Client Alert

LugaNO: What Next for Cross-Border Commercial Disputes?

June 14, 2021


Alex Leitch,

& Harry Denlegh-Maxwell

As the EU and U.K. continue to wrangle over the implementation of the so-called “Northern Ireland Protocol”, uncertainty remains as to the post-Brexit process for enforcing court judgments across borders.

As a result of the silence in the EU-U.K. Trade and Cooperation Agreement (the “Brexit Deal”) on judicial cooperation in civil matters, the U.K. has lost the benefits that it previously enjoyed as a member of the EU (particularly when considering the Brussels Recast Regulation) regarding judicial cooperation in civil matters. In a bid to plug the gap following its departure from the EU, and the hole left by the Brussels Recast Regulation, the U.K. applied to join the 2007 Lugano Convention (which governs jurisdiction and the recognition and enforcement of judgments between the EU, Norway, Iceland, and Switzerland). However, on 4 May 2021 the European Commission (the “Commission”) recommended to the Council of the EU that the U.K.’s accession application should be refused. Although the Commission’s recommendation is not binding on the Council, what does this mean for commercial parties wishing to rely on English jurisdiction clauses or enforce English judgments—do they now face a “hard Brexit”?

As a partial solution, the U.K. can fall back on bilateral treaties with some key EU jurisdictions, and general principles of international comity, which mean that respect for, and enforcement of, clear jurisdiction agreements are the norm, even where no binding commitment to do so exists. The U.K. has also acceded to the 2005 Hague Convention on Choice of Court Agreements (the “Hague Convention”), which is designed to give effect to exclusive jurisdiction clauses, in particular by requiring that contracting states respect such clauses, and enforce judgments resulting from them. The Hague Convention will be helpful to those with exclusive English jurisdiction clauses in their contracts. It is not, however, a “one stop shop” solution. In particular, it is limited to exclusive jurisdiction clauses and is generally understood not to apply to asymmetrical clauses. There is also a question as to its application to any exclusive jurisdiction clauses conducted between the entry into force of the Hague Convention (on 1 October 2015) and the date the U.K. became a contracting party to the Hague Convention in its own right (2300 GMT on 31 December 2020). Although the U.K. has passed regulations which provide that the U.K. will apply the Hague Convention to any exclusive jurisdiction clauses concluded in that period, the Commission has indicated its belief that it will only apply to exclusive English jurisdiction clauses agreed after 2300 GMT on 31 December 2020.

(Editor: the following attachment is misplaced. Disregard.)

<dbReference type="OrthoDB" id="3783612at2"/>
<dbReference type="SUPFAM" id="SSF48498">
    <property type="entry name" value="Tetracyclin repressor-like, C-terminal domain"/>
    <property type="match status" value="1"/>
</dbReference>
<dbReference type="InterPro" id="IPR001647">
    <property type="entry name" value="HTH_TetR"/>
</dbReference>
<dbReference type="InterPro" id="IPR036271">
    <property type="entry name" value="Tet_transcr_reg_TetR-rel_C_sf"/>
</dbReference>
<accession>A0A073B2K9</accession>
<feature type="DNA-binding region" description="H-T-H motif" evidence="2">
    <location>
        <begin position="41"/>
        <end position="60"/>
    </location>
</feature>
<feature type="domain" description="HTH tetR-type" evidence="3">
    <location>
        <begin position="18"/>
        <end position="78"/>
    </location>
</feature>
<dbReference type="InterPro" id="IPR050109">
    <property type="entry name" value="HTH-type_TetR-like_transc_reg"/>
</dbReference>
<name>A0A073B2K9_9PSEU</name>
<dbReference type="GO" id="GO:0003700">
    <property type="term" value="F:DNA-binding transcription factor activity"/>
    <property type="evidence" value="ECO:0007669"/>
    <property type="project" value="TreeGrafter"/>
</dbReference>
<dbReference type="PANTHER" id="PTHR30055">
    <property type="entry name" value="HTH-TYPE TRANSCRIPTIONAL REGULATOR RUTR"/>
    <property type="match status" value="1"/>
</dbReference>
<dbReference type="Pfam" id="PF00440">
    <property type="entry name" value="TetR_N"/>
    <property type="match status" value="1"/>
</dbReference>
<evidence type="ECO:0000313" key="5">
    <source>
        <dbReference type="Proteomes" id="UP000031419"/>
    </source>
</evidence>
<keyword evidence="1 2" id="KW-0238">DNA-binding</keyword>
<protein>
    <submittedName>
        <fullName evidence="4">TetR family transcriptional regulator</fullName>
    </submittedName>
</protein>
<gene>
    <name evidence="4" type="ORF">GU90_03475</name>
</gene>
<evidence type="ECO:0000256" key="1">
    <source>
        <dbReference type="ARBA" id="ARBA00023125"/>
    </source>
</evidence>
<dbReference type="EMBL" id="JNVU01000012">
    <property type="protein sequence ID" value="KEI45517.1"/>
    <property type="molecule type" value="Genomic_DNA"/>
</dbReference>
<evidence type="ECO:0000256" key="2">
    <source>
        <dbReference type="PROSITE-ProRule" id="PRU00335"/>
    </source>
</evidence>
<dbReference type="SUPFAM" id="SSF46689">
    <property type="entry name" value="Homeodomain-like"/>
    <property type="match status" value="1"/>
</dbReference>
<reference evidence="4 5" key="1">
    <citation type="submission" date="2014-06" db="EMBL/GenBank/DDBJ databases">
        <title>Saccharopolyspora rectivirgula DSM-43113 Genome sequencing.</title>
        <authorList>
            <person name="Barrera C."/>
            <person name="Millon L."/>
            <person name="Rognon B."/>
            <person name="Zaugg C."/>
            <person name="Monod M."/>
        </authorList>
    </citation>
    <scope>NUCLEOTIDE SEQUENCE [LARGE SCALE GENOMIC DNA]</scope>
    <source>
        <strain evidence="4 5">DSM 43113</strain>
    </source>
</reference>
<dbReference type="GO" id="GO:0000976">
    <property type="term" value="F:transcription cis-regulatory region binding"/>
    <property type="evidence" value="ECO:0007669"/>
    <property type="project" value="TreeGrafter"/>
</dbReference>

Unless and until the U.K. is granted permission to accede to the Lugano Convention, deciding which country’s court has jurisdiction over a legal issue and whether a judgment will be recognised will often be more complex and less certain than prior to the U.K.’s exit from the EU, and there is a risk that disputing parties may “race” to be the first to issue proceedings in their preferred country to obtain a jurisdictional advantage over the other party.

If you are, or soon will be, party to commercial contracts involving parties based in EU and non-EU countries (the latter now including the U.K.), consideration should be given to whether any jurisdiction clauses are likely to be effective and, if not, what steps can be taken in response. That might include:

  1. Restating any exclusive jurisdiction clauses entered into prior to 2300 GMT on 31 December 2020 (to ensure that EU member state courts apply the Hague Convention);
  2. Reviewing and amending jurisdiction clauses to ensure that they are exclusive (which should engage the Hague Convention);
  3. Including an arbitration agreement in international contracts (the New York Convention, which governs the recognition and enforcement of arbitral awards, continues to apply to the U.K. and EU member states); and/or
  4. Commencing legal proceedings sooner than might otherwise have been intended.

If you have any questions regarding jurisdiction rules and enforcement of judgments, please contact a member of our litigation team.

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